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Timeline of U.S. Diplomatic History
1977-1980
  

1977-1980

The Quest for Peace

President Jimmy Carter came into office determined to follow a more idealist foreign policy, in the grand tradition of Woodrow Wilson. He intended to broaden the scope of U.S. foreign policy to include the promotion of human rights around the world. To this end, the Carter administration successfully forged a tentative peace agreement between Israel and Egypt, and negotiated an agreement over the future of the Panama Canal that ensured continued American access to the important commercial route. It also completed the process of recognizing the People's Republic of China begun by President Nixon. Despite these successes, the spirit of détente with the communist world faded with renewed crises in the Third World and a breakdown in arms negotiations between the superpowers. By 1980, a combination of a weak domestic economy, a continuing hostage crisis in Iran, and increased tensions with the Soviet Union contributed to Carter losing his bid for re-election.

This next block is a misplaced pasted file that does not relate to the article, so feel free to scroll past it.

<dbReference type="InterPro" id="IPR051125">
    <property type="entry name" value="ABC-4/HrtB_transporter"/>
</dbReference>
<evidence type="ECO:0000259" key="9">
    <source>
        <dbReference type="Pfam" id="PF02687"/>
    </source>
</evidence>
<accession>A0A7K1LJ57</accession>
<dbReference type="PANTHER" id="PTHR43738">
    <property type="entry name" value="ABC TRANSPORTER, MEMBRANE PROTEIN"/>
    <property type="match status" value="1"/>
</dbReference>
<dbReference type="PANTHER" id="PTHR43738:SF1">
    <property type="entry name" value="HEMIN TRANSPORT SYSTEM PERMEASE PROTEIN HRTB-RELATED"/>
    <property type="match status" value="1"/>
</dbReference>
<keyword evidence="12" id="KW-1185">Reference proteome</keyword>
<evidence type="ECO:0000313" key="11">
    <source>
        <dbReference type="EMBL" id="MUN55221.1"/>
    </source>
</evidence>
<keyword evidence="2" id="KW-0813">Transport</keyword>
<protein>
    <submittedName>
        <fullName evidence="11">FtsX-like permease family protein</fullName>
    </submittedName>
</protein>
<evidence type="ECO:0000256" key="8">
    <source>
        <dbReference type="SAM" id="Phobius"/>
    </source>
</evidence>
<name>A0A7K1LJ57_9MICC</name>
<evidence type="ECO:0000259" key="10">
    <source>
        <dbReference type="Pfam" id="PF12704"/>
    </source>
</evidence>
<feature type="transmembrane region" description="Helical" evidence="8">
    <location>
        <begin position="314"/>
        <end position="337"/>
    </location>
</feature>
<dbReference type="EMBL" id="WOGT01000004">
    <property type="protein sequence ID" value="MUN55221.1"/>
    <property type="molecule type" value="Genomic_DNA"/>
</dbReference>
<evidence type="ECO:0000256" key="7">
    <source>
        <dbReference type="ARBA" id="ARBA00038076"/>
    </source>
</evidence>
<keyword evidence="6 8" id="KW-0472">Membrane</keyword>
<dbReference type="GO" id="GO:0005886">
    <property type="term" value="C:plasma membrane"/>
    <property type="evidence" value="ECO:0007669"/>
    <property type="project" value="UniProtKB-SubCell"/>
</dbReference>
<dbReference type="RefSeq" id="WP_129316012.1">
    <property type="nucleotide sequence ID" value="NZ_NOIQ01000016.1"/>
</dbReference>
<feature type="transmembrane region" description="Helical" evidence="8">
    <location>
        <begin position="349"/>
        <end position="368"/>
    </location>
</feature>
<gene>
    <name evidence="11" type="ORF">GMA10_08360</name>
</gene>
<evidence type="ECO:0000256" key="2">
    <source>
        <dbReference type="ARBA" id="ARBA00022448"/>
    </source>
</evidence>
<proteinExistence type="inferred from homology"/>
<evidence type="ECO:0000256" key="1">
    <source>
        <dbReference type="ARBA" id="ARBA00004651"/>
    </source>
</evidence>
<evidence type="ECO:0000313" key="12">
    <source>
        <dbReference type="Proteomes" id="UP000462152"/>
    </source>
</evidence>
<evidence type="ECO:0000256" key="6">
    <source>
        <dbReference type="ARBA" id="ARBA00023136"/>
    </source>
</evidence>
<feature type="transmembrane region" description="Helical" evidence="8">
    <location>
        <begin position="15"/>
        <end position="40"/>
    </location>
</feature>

Key Issues and Events

  • Human Rights, 1977-1980
  • The North-South Dialogue and Economic Diplomacy
  • Trilateral Diplomacy: the United States, Western Europe, & Japan
  • Carter and the Camp David Accords, 1977-1978
  • Panama Canal Treaty, 1977
  • Recognition of China, 1979
  • Nicaragua, 1979-1980
  • Iranian Revolution & U.S. Hostages, 1979-1981
  • The Second Round of Strategic Arms Limitations Talks (SALT II), 1979
  • Soviet Invasion of Afghanistan, 1979
  • Olympic Boycott, 1980

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